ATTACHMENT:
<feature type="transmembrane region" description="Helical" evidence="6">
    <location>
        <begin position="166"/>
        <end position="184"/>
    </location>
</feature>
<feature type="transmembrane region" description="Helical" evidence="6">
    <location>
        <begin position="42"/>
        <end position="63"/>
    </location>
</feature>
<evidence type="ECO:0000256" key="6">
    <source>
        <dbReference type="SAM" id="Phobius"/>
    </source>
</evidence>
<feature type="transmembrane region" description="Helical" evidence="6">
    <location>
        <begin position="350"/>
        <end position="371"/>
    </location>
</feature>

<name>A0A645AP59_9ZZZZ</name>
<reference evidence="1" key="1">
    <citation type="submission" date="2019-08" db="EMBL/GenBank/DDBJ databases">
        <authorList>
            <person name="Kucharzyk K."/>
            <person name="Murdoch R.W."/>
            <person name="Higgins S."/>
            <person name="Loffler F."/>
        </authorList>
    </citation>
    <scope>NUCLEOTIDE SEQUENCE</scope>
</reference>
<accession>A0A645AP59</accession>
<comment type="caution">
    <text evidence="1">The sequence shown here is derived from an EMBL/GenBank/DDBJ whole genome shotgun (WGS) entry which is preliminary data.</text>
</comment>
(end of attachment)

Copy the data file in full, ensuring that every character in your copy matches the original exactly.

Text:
<feature type="transmembrane region" description="Helical" evidence="6">
    <location>
        <begin position="166"/>
        <end position="184"/>
    </location>
</feature>
<feature type="transmembrane region" description="Helical" evidence="6">
    <location>
        <begin position="42"/>
        <end position="63"/>
    </location>
</feature>
<evidence type="ECO:0000256" key="6">
    <source>
        <dbReference type="SAM" id="Phobius"/>
    </source>
</evidence>
<feature type="transmembrane region" description="Helical" evidence="6">
    <location>
        <begin position="350"/>
        <end position="371"/>
    </location>
</feature>

<name>A0A645AP59_9ZZZZ</name>
<reference evidence="1" key="1">
    <citation type="submission" date="2019-08" db="EMBL/GenBank/DDBJ databases">
        <authorList>
            <person name="Kucharzyk K."/>
            <person name="Murdoch R.W."/>
            <person name="Higgins S."/>
            <person name="Loffler F."/>
        </authorList>
    </citation>
    <scope>NUCLEOTIDE SEQUENCE</scope>
</reference>
<accession>A0A645AP59</accession>
<comment type="caution">
    <text evidence="1">The sequence shown here is derived from an EMBL/GenBank/DDBJ whole genome shotgun (WGS) entry which is preliminary data.</text>
</comment>